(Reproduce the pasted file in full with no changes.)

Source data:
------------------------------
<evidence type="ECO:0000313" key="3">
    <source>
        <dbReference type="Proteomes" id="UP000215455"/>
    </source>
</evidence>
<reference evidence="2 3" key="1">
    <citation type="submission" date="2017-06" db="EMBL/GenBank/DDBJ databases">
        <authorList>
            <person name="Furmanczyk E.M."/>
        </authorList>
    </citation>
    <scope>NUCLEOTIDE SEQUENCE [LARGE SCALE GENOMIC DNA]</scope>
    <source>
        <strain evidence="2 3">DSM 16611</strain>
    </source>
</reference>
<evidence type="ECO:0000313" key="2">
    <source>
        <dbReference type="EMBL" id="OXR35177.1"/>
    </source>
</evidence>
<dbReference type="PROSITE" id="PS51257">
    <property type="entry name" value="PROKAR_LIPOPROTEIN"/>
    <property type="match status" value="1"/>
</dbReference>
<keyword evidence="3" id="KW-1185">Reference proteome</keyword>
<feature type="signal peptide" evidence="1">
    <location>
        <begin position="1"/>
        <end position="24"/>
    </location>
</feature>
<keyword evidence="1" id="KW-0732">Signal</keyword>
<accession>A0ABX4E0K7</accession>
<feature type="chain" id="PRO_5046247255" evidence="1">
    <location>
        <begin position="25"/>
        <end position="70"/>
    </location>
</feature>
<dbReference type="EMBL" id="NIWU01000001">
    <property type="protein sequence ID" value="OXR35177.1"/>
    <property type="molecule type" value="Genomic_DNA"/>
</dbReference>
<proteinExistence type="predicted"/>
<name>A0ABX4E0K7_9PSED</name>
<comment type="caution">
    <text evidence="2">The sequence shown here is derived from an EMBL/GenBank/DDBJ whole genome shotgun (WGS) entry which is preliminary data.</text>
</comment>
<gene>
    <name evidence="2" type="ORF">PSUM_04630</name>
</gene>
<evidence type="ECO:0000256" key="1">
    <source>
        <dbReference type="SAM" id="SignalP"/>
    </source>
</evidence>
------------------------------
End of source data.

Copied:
<evidence type="ECO:0000313" key="3">
    <source>
        <dbReference type="Proteomes" id="UP000215455"/>
    </source>
</evidence>
<reference evidence="2 3" key="1">
    <citation type="submission" date="2017-06" db="EMBL/GenBank/DDBJ databases">
        <authorList>
            <person name="Furmanczyk E.M."/>
        </authorList>
    </citation>
    <scope>NUCLEOTIDE SEQUENCE [LARGE SCALE GENOMIC DNA]</scope>
    <source>
        <strain evidence="2 3">DSM 16611</strain>
    </source>
</reference>
<evidence type="ECO:0000313" key="2">
    <source>
        <dbReference type="EMBL" id="OXR35177.1"/>
    </source>
</evidence>
<dbReference type="PROSITE" id="PS51257">
    <property type="entry name" value="PROKAR_LIPOPROTEIN"/>
    <property type="match status" value="1"/>
</dbReference>
<keyword evidence="3" id="KW-1185">Reference proteome</keyword>
<feature type="signal peptide" evidence="1">
    <location>
        <begin position="1"/>
        <end position="24"/>
    </location>
</feature>
<keyword evidence="1" id="KW-0732">Signal</keyword>
<accession>A0ABX4E0K7</accession>
<feature type="chain" id="PRO_5046247255" evidence="1">
    <location>
        <begin position="25"/>
        <end position="70"/>
    </location>
</feature>
<dbReference type="EMBL" id="NIWU01000001">
    <property type="protein sequence ID" value="OXR35177.1"/>
    <property type="molecule type" value="Genomic_DNA"/>
</dbReference>
<proteinExistence type="predicted"/>
<name>A0ABX4E0K7_9PSED</name>
<comment type="caution">
    <text evidence="2">The sequence shown here is derived from an EMBL/GenBank/DDBJ whole genome shotgun (WGS) entry which is preliminary data.</text>
</comment>
<gene>
    <name evidence="2" type="ORF">PSUM_04630</name>
</gene>
<evidence type="ECO:0000256" key="1">
    <source>
        <dbReference type="SAM" id="SignalP"/>
    </source>
</evidence>